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November Allotment Tips

 

allotment-greens-under-netting

allotment greens under-netting

I always fully embrace November down on the allotment as it is really, the start of the next gardening year. There is plenty to do down on the plot as always. The winter months present us with a tremendous opportunity to further improve our plots. Allotment gardening is akin to building a house. Now is the time of year to lay the foundations or perhaps add an extension.

Without question, this is the best time of year to take on a brand new plot. I’ll look into this subject in greater depth next month.

It is also a perfect time of year to make a start on those big jobs that we’ve put off indefinitely because we were busy tending the plot during the growing season. I will also look closely at these over the winter months.

During November and the remainder of this year, winter digging is a priority task. Heavy digging such as this is best done as quickly as ground conditions will allow. This will give the frost plenty of time to gradually break down the freshly dug clods into a workable fine tilth-the dream of all allotment gardeners.

Conversely, if you are a fan of raised beds, winter digging of course is largely avoided. Other advantages of these beds are the soil drains better and warms up significantly quicker in spring.

Raised beds are therefore perfect for early spring crops, when covered with fleece or cloches. The Link-a-bord system is very popular, portable and can be expanded to suit the needs of your plot. Alternatively a few old pallets or scaffolding boards, treated, will make great DIY beds, cheaply and relatively easily.

There are still plenty of other jobs to be done. Check your asparagus plants and cut down the foliage to ground level as it starts to turn yellow. This now tired looking foliage has served its purpose and we don’t want it blowing around potentially loosening the soil around the roots.

Regularly check the netting on your brassica plants to ensure they are covered and protected from pigeon attack. Pigeons can cause a real problem, stripping the leaves of plants such as sprouts, cauliflower and cabbage bare, leaving just skeletal remains.

Check any recently planted overwintering garlic and onion sets, to make sure they haven’t been teased out of the soil by birds, looking for tasty morsels to eat. Once the sets start to root firmly they will be fine.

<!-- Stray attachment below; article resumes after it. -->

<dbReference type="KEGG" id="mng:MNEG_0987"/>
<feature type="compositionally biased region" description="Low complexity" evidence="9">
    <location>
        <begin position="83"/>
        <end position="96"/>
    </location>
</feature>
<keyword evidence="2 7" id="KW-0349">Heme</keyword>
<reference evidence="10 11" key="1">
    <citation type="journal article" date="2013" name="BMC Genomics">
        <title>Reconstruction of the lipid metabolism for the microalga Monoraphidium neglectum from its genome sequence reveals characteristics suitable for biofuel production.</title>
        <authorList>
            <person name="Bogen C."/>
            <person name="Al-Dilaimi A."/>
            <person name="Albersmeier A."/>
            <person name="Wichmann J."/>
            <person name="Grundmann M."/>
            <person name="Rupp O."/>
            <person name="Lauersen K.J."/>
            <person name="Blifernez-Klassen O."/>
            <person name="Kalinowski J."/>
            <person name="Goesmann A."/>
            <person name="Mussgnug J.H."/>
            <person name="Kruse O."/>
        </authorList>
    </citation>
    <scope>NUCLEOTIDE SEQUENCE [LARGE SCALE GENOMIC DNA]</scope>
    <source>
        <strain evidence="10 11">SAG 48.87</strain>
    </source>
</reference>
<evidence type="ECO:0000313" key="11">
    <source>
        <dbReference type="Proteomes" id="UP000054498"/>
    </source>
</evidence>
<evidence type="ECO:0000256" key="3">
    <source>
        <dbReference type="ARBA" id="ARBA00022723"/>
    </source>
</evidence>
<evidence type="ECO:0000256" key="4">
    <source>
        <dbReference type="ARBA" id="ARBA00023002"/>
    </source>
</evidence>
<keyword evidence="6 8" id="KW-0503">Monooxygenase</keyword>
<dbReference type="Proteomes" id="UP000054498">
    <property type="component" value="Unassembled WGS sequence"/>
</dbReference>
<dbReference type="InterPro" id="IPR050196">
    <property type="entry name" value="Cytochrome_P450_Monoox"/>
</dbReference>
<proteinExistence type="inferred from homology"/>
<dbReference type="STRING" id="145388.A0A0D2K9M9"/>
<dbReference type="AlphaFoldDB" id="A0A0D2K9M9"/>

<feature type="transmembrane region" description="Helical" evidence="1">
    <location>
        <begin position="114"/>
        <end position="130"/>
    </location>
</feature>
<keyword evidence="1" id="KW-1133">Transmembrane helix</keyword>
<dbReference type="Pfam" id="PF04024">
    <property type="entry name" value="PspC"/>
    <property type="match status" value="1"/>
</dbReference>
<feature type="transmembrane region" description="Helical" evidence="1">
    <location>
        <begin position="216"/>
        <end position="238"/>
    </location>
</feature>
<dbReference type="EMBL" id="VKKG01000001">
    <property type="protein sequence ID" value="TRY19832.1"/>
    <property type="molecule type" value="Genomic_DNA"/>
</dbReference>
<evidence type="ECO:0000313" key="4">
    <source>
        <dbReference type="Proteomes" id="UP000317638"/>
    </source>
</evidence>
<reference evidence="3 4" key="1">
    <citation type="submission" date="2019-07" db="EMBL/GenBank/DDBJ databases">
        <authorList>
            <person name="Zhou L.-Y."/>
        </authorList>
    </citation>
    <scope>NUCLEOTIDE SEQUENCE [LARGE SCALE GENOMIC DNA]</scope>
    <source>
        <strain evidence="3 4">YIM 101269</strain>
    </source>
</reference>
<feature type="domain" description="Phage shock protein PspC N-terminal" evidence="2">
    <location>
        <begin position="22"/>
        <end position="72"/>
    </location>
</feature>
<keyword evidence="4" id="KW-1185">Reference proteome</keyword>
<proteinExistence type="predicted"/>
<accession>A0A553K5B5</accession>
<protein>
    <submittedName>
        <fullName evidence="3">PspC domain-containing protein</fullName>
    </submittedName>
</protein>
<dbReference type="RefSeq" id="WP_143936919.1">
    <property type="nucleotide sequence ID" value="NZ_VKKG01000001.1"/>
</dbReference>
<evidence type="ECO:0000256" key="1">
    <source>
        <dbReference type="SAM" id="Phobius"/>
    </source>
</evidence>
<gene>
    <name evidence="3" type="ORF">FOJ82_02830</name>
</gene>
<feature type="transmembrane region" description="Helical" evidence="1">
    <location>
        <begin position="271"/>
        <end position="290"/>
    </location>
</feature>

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Lee Senior

About Lee Senior

Lee Senior is an experienced horticultural writer, RHS Yorkshire in Bloom judge and part time horticultural manager. He has also had an allotment for over 25 years. After, initially spurning horticulture as a career option, to pursue his boyhood dream of becoming a train driver, Lee soon realised he couldn't resist getting his hands dirty to make a living. Horticultural College training led, to getting an allotment at the tender age of 18 (in the days when you could actually get a plot quickly). My gardening hero, is Geoff Hamilton" says Lee. "It was Geoff who convinced me that you didn't have to spray everything that moved in the garden. Watching him on Gardeners’ World in the late 1980’s and early 1990’s was a revelation. I was lucky enough to meet Geoff and I’ve also more recently had the pleasure of meeting Joe Swift. Now over two decades of practical experience has taught me to work with mother-nature, not to fight against her and don't try to tame her, as so many gardeners seem to be on a mission to do. Small scale food growing is my passion and I can't wait for my my two daughters, one who is 5 years old and the other who is 3 to hopefully pick up the baton in the future. Nothing beats the flavour and satisfaction of growing your own food. You simply cannot buy the same quality and freshness. Everyone can have a go at growing something says Lee, no matter where they live. Lee has also written his first book entitled "Walking on the Aire".The book is based on another of his keen interests which is walking. The book features 14 short family style, walks in Airedale, Yorkshire.

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